In case you missed some recent posts, here are links to recent columns on young Matt Frattin and how road trips and back-to-back games were even tougher in the "good old days"....
I know Tomas Kaberle is no longer a Leaf and for some, that means we shouldn’t waste much breath—or space—talking about him. But those who follow this site know that I’ve long had a fondness (if often while I was agitated with him as in….”shoot….shoot….!”) for the veteran defenseman.
For what it’s worth, I didn’t like the way things with Kaberle were handled in the Wilson-Burke years, but I won’t go over that familiar ground again. I’ve commented on it and the reasons for my perspective many times. I'll simply say that he stayed on the high road during his years in Toronto and did his best. And at his best, he brought a beautiful style of hockey to Leaf world—an ability to skate nicely away from trouble, headman the puck like few others and helping to make his long-time partner, Bryan McCabe, an even better defenseman than he had ever been before, or has been since.
Tomas was far from perfect- as his lack of physical play in front of his own goal (and more recently, his diminished offensive production) well attest. But he was all class, in my mind, in a Leaf uniform and wanted to stay and retire a Maple Leaf, it seemed. That will not happen now, and while I sense that most Leaf fans don’t miss him, I continue to wish him well, though I, too, have seen the deterioration in his game.
I don’t know if he has slowed down, lost confidence, or what the issue really is. Watching him in Boston, he looked uncomfortable, tentative, all the way through an otherwise remarkable and highly successful run for the Beantowners in the Stanley Cup playoffs. By in game 7 of the finals in Vancouver, he played less than 10 minutes—a 6th defenseman relegated to the safest minutes Claude Julien could possibly find for him. He never set foot on the ice at key times late in a game, or when the Bruins were killing a penalty.
So it was no surprise that the Bruins let him walk this past summer. What was a shock was that the Hurricanes basically replicated his Leaf contract (which, in truth, was a great signing by John Ferguson Jr. at the time, locking him up) of many years ago. But for the Hurricanes to pay him more than 4 million a season for many years seemed like madness to me. Before he signed, I had opined here that Kabby may get a million a year, maybe two, but that would be it. Jim Rutherford paid way more than he needed to—and then quickly soured on Kabby this season.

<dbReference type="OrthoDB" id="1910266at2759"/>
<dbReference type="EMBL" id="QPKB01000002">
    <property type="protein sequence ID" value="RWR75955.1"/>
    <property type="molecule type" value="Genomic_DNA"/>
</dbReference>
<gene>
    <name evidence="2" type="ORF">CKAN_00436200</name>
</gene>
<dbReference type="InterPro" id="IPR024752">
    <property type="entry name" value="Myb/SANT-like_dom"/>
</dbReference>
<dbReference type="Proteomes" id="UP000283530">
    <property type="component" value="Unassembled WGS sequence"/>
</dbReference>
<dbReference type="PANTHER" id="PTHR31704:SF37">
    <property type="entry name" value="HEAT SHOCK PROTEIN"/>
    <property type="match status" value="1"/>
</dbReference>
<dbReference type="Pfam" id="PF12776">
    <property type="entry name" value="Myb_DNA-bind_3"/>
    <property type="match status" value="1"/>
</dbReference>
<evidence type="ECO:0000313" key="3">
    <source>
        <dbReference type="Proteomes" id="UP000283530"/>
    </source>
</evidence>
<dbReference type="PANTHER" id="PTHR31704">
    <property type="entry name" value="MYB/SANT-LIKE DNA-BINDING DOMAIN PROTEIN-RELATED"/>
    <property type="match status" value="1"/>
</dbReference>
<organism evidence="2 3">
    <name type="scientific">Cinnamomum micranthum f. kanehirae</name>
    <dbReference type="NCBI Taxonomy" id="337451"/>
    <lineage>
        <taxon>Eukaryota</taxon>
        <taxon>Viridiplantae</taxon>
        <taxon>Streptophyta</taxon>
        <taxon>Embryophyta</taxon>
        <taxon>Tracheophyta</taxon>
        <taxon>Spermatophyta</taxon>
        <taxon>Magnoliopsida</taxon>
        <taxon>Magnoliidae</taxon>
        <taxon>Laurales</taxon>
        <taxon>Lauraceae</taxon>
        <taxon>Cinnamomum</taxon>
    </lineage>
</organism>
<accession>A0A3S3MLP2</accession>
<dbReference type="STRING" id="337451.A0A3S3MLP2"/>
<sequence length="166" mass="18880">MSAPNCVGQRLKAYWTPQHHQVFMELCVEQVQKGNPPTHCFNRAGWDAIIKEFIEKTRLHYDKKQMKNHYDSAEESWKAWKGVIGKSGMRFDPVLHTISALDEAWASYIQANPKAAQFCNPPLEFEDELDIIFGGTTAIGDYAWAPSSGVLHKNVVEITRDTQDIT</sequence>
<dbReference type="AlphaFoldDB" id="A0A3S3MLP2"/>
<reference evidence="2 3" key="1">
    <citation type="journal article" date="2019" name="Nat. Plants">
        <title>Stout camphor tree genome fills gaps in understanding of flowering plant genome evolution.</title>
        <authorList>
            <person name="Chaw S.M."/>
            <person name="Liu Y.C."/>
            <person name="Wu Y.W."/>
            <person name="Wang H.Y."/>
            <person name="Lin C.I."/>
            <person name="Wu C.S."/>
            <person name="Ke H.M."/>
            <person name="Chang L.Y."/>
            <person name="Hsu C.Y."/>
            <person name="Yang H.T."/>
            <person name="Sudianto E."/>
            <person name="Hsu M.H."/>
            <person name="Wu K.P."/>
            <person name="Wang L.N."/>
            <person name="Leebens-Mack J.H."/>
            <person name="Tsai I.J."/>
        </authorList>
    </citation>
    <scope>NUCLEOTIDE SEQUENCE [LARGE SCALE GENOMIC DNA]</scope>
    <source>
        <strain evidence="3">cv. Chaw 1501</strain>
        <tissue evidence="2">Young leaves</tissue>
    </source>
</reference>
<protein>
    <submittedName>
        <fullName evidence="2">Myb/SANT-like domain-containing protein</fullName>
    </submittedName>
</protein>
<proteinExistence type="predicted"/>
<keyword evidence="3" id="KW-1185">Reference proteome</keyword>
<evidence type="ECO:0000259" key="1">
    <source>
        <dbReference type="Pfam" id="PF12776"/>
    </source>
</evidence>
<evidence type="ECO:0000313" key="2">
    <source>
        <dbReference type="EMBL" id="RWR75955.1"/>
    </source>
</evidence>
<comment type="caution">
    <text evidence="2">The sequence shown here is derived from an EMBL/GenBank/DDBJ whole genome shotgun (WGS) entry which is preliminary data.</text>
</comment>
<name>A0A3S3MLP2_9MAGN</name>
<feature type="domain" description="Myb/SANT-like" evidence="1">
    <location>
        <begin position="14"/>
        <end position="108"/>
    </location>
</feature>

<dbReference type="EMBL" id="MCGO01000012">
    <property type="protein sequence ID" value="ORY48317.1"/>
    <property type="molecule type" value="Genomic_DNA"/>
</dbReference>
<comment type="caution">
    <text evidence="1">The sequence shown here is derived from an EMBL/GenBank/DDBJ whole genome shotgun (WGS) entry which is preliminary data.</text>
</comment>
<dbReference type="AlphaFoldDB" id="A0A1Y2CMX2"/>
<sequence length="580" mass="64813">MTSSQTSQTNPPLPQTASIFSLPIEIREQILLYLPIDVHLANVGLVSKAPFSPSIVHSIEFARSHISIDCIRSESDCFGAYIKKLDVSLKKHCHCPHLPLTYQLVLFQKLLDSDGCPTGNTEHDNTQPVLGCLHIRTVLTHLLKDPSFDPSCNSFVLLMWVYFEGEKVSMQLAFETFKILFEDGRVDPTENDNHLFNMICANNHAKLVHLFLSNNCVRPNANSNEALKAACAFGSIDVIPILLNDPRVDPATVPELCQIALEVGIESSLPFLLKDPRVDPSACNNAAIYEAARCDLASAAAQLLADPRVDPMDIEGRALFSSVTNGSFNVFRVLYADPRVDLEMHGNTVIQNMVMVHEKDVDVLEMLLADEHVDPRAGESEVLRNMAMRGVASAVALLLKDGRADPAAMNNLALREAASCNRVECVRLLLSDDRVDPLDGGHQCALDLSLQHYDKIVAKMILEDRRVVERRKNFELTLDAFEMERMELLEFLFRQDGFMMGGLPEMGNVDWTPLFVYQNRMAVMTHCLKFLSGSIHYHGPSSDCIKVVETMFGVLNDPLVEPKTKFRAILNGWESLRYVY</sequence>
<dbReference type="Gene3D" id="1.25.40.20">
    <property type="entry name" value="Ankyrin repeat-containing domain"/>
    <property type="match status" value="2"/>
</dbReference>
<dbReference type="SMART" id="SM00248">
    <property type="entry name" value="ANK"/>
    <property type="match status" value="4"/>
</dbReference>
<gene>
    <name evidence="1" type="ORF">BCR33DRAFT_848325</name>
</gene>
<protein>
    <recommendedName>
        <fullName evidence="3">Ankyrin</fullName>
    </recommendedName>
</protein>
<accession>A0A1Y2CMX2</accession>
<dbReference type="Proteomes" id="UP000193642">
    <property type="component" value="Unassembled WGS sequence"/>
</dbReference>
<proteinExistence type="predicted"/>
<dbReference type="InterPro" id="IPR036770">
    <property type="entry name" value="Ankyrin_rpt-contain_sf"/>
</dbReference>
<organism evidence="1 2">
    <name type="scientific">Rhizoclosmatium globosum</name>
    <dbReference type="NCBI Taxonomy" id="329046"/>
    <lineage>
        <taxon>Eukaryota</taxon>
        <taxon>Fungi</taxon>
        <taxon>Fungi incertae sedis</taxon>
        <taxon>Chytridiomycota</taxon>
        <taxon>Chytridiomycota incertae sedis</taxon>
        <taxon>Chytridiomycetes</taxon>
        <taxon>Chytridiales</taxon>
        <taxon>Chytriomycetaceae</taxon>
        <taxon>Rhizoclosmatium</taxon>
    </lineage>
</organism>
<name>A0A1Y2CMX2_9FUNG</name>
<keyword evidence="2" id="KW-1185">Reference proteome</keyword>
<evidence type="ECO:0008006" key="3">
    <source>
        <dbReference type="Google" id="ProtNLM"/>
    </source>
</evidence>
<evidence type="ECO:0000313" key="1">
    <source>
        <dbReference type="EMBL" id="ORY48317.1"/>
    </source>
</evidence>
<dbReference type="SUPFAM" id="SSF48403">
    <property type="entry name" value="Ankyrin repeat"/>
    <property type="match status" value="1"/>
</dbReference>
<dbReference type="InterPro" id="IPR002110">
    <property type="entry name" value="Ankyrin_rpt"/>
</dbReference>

That Montreal has picked him up (and that contract) sounds awful on the surface, and no doubt speaks to the desperation felt in Hab land these days around a team that is paying a one-time “star” (Gomez) more than 7 million dollars a season, seemingly forever, while he produces like a fourth-line player.
But my hope is that Kaberle will find his old stride (and his confidence) in Montreal. It’s a great hockey city, obviously. He will be under a microscope again, but I well recall that he played some of his nicest hockey in blue and white in Montreal. Some guys just like certain buildings, a certain special hockey environment, and he may thrive there. We’ll see.
If he’s done, well, I guess he’s done. But I find it hard to believe that he could lose all his skills at the age of, what, 33? His numbers don't impress this season: 9 assists in 29 games with the 'Canes and a minus 12. But if one is looking for a silver lining (and perhaps Montreal scouts were, while watching him recently) Kabby did pick up two assists in each of the last two games he played for Carolina.
I’m not sure how you all feel, but here’s hoping he has a soft landing in Montreal. Unlike so many athletes nowadays, he never complained about his teammates, or that he needed a better contract or wanted to play with a winner somewhere else. He just quietly went about his business, without blaming anybody else for the Leafs’ lack of success.
There were many years he was one of the team’s best performers, and could easily have done any of those things.
But that wasn't Kaberle. In many ways he was a model Leaf, though a flawed one on the ice. But there isn’t a mistake-free player (or coach, or manager, or fan) in this market, and I’m not sure there ever has been.
Good luck Tomas.